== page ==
I think I've mentioned before that one answer to the fatigue issue is probably to start exercising again. Pre-cancer I was in pretty good shape from riding my bike 11 miles each way to and from work most days. These days the main exercise I get is walking. I've never been a runner but I've been thinking of taking it up since it is so convenient - just put on your shoes and head out the door.

I've been sleeping like a baby. I hardly ever get out of bed in the night lately. I wake up occasionally but am able to go back to sleep. I mentioned a couple of weeks ago that my favorite Christmas present was an electric blanket. I started sleeping better as soon as we put it on the bed. The warmth is comforting. It is a real treat to sleep well again after so many months of fitful and interrupted sleep.

Over the holiday break I had several nights where I got 10 hours of sleep. I think I made some headway on catching up.

I've noticed lately that I am adjusting to and compensating for the hearing loss. I really only notice it now when I am trying to listen to a single person in a room full of talking people or a room with moderate to loud music or TV. When I first returned to work I had a hard time hearing people in my office but I seem to have figured that out. I still have tinnitus but it has never really bothered me (some tinnitus sufferers are quite bothered by it).

My biggest remaining challenges are related to food. I still have greatly diminished taste and saliva.

While the saliva situation hasn't changed at all, I think I might be experiencing a slight improvement in taste.

Last week I had lunch at Wagamama, an Asian restaurant. I ordered a vegetarian ramen - a noodle soup. The broth was very-well seasoned and I think pretty salty. It was the first thing I've eaten that seemed to have a complex flavor, and the flavor lasted throughout the meal. Many things I eat I can only taste for the first bite or two and then it is flavorless after that.

This weekend I ate part of a blueberry muffin. It also held it's flavor longer than usual, and the sugar crystals on the top actually tasted kind of sweet. I liked it enough that I actually snacked on it at home. I never snack these days because no food is pleasant enough to eat "casually".

I bought Progeny the Elder a bar of Lindt white chocolate for her Christmas stocking. I tried a piece of it and it both tasted a little bit good and had a texture that was a little pleasant. Inexpensive chocolate like Hershey or Nestle hasn't been very enjoyable - I get hardly any flavor and the texture is chalky. I guess I need expensive chocolate!

I don't eat very much meat because it requires more saliva. I have to chew my food for a long time so that I can add liquid and make a slurry that is wet enough to swallow. With most meat, that's hard to do. With any food, I have to be careful not to end up with so much food in my mouth that I can't swallow it.

But speaking of meat, one other food that I've discovered is good is a burrito bowl (no tortilla) at Chipotle. I get it with the barbacoa, a shredded beef with a sauce that is pretty wet. I get the bowl with both sour cream and guacamole and the combination is wet and slippery enough for me to actually enjoy. Today at lunch I ate almost the whole thing, which is quite a feat for me. And the beans and meat are more protein that I usually get.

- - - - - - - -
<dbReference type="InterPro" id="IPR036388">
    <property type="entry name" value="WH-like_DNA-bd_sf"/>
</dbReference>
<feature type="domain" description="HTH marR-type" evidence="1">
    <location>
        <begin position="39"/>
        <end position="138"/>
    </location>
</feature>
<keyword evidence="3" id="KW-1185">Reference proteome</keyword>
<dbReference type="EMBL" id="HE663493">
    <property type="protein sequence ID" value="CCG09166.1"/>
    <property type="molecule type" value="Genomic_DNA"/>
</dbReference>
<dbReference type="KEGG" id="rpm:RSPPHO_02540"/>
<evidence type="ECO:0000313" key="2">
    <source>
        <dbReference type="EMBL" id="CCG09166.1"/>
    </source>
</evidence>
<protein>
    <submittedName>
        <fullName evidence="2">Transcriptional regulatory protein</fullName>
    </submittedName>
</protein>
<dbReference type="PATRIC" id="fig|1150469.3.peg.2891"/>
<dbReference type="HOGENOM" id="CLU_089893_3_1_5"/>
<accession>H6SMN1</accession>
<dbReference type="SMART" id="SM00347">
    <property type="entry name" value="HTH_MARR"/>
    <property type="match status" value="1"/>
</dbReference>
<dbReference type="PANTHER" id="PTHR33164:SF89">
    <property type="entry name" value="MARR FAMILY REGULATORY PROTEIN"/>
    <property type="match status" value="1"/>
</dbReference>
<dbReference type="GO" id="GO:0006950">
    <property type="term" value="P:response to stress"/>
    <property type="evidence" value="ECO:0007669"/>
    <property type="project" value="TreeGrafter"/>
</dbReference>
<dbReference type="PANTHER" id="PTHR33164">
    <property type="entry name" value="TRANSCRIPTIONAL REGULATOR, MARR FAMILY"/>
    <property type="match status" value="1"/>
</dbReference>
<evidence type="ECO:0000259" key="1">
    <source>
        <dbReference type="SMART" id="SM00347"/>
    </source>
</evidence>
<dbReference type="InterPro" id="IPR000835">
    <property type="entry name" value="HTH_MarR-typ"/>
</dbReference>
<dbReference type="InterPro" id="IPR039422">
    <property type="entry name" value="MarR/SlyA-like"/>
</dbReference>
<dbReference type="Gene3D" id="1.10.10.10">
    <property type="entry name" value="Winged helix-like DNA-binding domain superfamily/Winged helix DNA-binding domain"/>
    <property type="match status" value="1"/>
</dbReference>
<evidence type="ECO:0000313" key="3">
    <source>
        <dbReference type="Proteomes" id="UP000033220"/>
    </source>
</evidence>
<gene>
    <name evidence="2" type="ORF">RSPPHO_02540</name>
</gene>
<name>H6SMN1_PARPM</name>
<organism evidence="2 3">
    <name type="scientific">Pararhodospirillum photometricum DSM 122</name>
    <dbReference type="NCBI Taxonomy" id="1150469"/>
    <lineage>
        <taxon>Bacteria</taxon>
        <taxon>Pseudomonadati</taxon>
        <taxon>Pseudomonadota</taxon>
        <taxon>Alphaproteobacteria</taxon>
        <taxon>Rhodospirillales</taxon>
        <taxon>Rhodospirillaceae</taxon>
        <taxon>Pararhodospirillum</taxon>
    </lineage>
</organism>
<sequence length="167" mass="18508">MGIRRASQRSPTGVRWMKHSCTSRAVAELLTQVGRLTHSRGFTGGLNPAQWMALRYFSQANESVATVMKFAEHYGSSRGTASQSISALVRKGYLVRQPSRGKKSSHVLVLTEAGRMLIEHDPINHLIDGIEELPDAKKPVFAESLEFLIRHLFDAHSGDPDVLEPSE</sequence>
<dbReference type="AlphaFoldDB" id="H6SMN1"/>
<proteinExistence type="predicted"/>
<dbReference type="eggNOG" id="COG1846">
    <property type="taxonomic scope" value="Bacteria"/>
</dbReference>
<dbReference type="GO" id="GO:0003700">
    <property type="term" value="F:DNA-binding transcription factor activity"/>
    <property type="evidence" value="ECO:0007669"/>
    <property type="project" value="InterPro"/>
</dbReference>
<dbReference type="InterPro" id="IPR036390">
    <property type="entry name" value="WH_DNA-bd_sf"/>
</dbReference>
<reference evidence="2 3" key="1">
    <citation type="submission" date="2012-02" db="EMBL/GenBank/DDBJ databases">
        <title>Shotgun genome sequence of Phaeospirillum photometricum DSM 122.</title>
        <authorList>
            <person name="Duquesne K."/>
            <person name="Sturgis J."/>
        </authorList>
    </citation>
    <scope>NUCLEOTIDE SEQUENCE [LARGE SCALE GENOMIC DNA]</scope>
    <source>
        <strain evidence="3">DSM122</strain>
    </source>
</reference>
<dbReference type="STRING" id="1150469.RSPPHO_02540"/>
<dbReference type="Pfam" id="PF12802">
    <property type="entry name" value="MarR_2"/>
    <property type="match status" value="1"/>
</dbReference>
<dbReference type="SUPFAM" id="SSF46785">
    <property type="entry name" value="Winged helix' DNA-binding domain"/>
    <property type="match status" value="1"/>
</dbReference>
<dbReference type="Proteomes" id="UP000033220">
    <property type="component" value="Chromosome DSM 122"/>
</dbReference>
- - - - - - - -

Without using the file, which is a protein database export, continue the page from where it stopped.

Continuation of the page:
I stopped tracking my calories a long time ago but I weigh myself every morning to make sure I don't lose more weight. I've been within a pound of 155 for quite a while so I'm doing alright.

I still have a little bit of excess mucous in my upper throat. I wake up with a clump of it there and it can still take some time to clear it in the morning. But it has improved steadily and is much, much better than it was. Even after I clear it I still always have a bit of mucous in my throat. It makes my voice sound a little froggy most of the time. I also still cough and sneeze more than usual, but those are both also very much improved. For a long time I had to sneeze through my mouth because sneezing though my nose caused expansion of all the nasal spaces and it was quite painful. Now I can sneeze through my nose with only a small amount of discomfort.

One other weird after effect I have is occasional tingling in my legs. I seem to notice it most frequently at the end of my mile-long walk from the office to the train station. I'll get two or three mild electric jolts from my waist down both my legs to my feet. It's not bothersome, just weird.

So overall, with the exception of the food issues, life continues to get more and more normal.

Monday, January 13, 2014

Five Days a Week

This past week represented two fives: it's been five months since treatment ended, and it was the first week in which I went to the office on all five days.

Fortunately the unpleasantness of treatment continues to recede in my memory. If I try, I can remember feeling badly. But those memories are not spontaneous.

In the next post I'll update my current situation, which overall is pretty good.

Before the end-of-year break I was feeling very aimless at work. Even when I had goals, I had a terrible time trying to concentrate and make progress on them. During the two weeks I had off I felt pretty depressed about work. I was not looking forward to going back and feeling more of that aimlessness.

Fortunately, on the second day back I had a meeting in which I took on a couple of tasks that I could accomplish in a few days. I knocked a couple of them off right away and suddenly felt much better. I still have trouble focusing, but it's improved.

My work (software development) is highly conceptual. One of the things I've always been good at is building a complete high level picture of a system in my head and then being able to solve smaller problems within that system - and to zero in on the issues that need to be solved at the moment. I was involved in some other meetings last week in which I got to exercise those mental muscles. It felt good. It was especially nice just to feel useful.

Although I went to the office all five days, I left early every day. I know that I have a limited energy budget and I have to pace myself.

Just to add to the challenge, I volunteered a couple of evenings. I have been a mentor for the local high school robotics team for the past four years. The main period during which I volunteer is the "build season" in January and February during which the team has six weeks to design a build a robot for that season's game. These are the weeks when mentors are most needed, so I have committed to be there from 6-8 two nights a week.

I felt pretty good all week, but come the weekend I was toast. Saturday afternoon and most of Sunday I was glued to the sofa. Fortunately I no longer get skin-crawlingly tired like back in October, but I get tired enough I don't feel like moving. And I sigh a lot.

The weekend was far too short. This week I've got reason to be at the office Monday through Thursday but I'll work at home on Friday.